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I'm a senior developer (relative to this company, by years, and knowledge of how the company runs and knowledge of systems, passwords, networks etc.) in a small business of 8 people including the Managing Director/our boss. I've been at the company for almost 5 years now and over the last year and a half it's been very much a plateau for me and I'm not learning anything or improving, and the work being brought in doesn't interest me and it seems that no new technologies are being used or implemented, and suggestions brought up to do so are generally backed down.

I do have a career change in mind, which is a drastic change to what I currently do, which interests me a great load more now than when I started my development career at the age of 17.

Being that I am a senior developer at this company, I know quite a chunk of information imperative to the operation of the company. Whilst 90% of what I know is written down in the documentation, the other 10% is information that I don't know I have until the discussion of a topic comes up and my brain triggers an "oh, this is X,Y and Z. Do A, B and C", the concern I have is the number of passwords I know off by heart or by muscle memory.

Should I provide my boss with a list of all the passwords I know, as a courtesy to them that way they don't have to worry about figuring out what needs/should be changed or not? Or could this be perceived as "He's telling me knows all these passwords, and that I should change them, he's going to attempt to do something after he leaves."?

EDIT: I'm not saying I know passwords they don't or aren't logged, I'm saying that I know a lot of them off by heart and should I let them know which passwords so they don't have to go looking through the password manager in use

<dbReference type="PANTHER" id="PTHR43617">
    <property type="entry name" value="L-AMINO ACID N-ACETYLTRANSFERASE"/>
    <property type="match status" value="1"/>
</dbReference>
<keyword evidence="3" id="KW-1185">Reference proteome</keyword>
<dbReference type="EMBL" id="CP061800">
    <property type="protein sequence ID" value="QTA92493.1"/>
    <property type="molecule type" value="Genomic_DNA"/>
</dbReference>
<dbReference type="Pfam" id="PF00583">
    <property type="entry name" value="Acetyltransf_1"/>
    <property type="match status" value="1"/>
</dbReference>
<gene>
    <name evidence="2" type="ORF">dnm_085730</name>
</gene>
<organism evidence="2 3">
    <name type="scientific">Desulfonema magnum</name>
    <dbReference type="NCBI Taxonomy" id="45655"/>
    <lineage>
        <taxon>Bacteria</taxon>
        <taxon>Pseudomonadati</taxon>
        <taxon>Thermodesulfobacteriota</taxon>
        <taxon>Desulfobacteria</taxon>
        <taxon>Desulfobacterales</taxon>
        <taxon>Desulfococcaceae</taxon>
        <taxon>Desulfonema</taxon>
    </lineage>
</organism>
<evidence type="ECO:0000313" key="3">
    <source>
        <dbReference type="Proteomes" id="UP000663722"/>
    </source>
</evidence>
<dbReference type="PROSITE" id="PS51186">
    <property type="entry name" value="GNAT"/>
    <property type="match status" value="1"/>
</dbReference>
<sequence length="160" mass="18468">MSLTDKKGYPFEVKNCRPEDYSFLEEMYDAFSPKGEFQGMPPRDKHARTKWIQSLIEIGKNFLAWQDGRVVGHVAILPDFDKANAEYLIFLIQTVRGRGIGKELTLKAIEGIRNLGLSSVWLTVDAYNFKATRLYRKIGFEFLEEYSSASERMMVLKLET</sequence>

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When you leave in this sort of situation you should prepare a hand over document for your successor, this would include any passwords or procedures that only you know and are integral to the position and will be their primary reference while they get up to speed.

You are the expert in your position, not the boss, everything should be centrally and logically concentrated into this document. Not given piecemeal to your boss but as a whole.

I still see comprehensive hand over documents I made over a decade ago still in use and updated by chaps who are 3rd generation or more successors of me in those roles.

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    I have to disagree slightly. Passwords should never be handed over. They should be reset for whoever takes over that position. In the event the company is not ready to do that, the boss should set the new password then change it again once the person who will take over is present. – SaggingRufus Oct 10 '18 at 13:21
  • @SaggingRufus that depends on whether it are personal passwords, those should be invalidated when you leave, or tool user passwords, those can be handed over. – Frank Hopkins Oct 10 '18 at 22:46
  • @SaggingRufus yes, lots of different ways of handling it, many of which require no input from an employee, none of them the OP's problem unless it's their role, in which case he/she wouldn't be asking. I make a handover document with the existing passwords, I expect them to be changed and the document updated by my successor, but it's not my problem whether they do or not. – Kilisi Oct 11 '18 at 4:59